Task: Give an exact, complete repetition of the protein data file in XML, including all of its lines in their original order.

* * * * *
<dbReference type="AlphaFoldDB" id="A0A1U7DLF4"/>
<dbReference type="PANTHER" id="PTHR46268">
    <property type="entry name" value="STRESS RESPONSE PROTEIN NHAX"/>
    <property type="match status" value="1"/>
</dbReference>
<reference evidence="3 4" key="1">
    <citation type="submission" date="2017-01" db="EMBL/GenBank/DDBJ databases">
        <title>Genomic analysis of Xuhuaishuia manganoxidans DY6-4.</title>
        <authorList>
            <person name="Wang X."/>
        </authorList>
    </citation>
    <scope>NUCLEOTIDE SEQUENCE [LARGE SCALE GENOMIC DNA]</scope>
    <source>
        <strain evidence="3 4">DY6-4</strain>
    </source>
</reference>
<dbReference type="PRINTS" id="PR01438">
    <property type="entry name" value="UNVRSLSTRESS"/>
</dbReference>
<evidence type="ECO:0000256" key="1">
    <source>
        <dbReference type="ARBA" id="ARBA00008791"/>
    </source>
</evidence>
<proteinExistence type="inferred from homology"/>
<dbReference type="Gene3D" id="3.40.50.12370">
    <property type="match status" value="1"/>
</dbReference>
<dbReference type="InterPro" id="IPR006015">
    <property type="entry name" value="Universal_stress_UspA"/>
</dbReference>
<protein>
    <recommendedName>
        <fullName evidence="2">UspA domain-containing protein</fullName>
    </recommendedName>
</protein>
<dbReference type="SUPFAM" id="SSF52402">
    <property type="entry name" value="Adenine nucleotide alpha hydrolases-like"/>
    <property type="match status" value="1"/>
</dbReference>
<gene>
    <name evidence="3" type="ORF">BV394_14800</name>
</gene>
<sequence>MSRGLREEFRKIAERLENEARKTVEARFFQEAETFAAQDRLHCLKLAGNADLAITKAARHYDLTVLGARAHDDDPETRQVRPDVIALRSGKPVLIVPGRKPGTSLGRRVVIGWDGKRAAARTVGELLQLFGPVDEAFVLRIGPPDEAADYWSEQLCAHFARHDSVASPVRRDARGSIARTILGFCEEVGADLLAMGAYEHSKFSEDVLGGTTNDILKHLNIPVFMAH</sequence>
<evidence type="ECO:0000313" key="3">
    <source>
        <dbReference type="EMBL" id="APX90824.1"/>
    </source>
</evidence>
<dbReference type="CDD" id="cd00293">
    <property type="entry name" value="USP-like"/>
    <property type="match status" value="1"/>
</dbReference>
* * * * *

<dbReference type="AlphaFoldDB" id="A0A1U7DLF4"/>
<dbReference type="PANTHER" id="PTHR46268">
    <property type="entry name" value="STRESS RESPONSE PROTEIN NHAX"/>
    <property type="match status" value="1"/>
</dbReference>
<reference evidence="3 4" key="1">
    <citation type="submission" date="2017-01" db="EMBL/GenBank/DDBJ databases">
        <title>Genomic analysis of Xuhuaishuia manganoxidans DY6-4.</title>
        <authorList>
            <person name="Wang X."/>
        </authorList>
    </citation>
    <scope>NUCLEOTIDE SEQUENCE [LARGE SCALE GENOMIC DNA]</scope>
    <source>
        <strain evidence="3 4">DY6-4</strain>
    </source>
</reference>
<dbReference type="PRINTS" id="PR01438">
    <property type="entry name" value="UNVRSLSTRESS"/>
</dbReference>
<evidence type="ECO:0000256" key="1">
    <source>
        <dbReference type="ARBA" id="ARBA00008791"/>
    </source>
</evidence>
<proteinExistence type="inferred from homology"/>
<dbReference type="Gene3D" id="3.40.50.12370">
    <property type="match status" value="1"/>
</dbReference>
<dbReference type="InterPro" id="IPR006015">
    <property type="entry name" value="Universal_stress_UspA"/>
</dbReference>
<protein>
    <recommendedName>
        <fullName evidence="2">UspA domain-containing protein</fullName>
    </recommendedName>
</protein>
<dbReference type="SUPFAM" id="SSF52402">
    <property type="entry name" value="Adenine nucleotide alpha hydrolases-like"/>
    <property type="match status" value="1"/>
</dbReference>
<gene>
    <name evidence="3" type="ORF">BV394_14800</name>
</gene>
<sequence>MSRGLREEFRKIAERLENEARKTVEARFFQEAETFAAQDRLHCLKLAGNADLAITKAARHYDLTVLGARAHDDDPETRQVRPDVIALRSGKPVLIVPGRKPGTSLGRRVVIGWDGKRAAARTVGELLQLFGPVDEAFVLRIGPPDEAADYWSEQLCAHFARHDSVASPVRRDARGSIARTILGFCEEVGADLLAMGAYEHSKFSEDVLGGTTNDILKHLNIPVFMAH</sequence>
<evidence type="ECO:0000313" key="3">
    <source>
        <dbReference type="EMBL" id="APX90824.1"/>
    </source>
</evidence>
<dbReference type="CDD" id="cd00293">
    <property type="entry name" value="USP-like"/>
    <property type="match status" value="1"/>
</dbReference>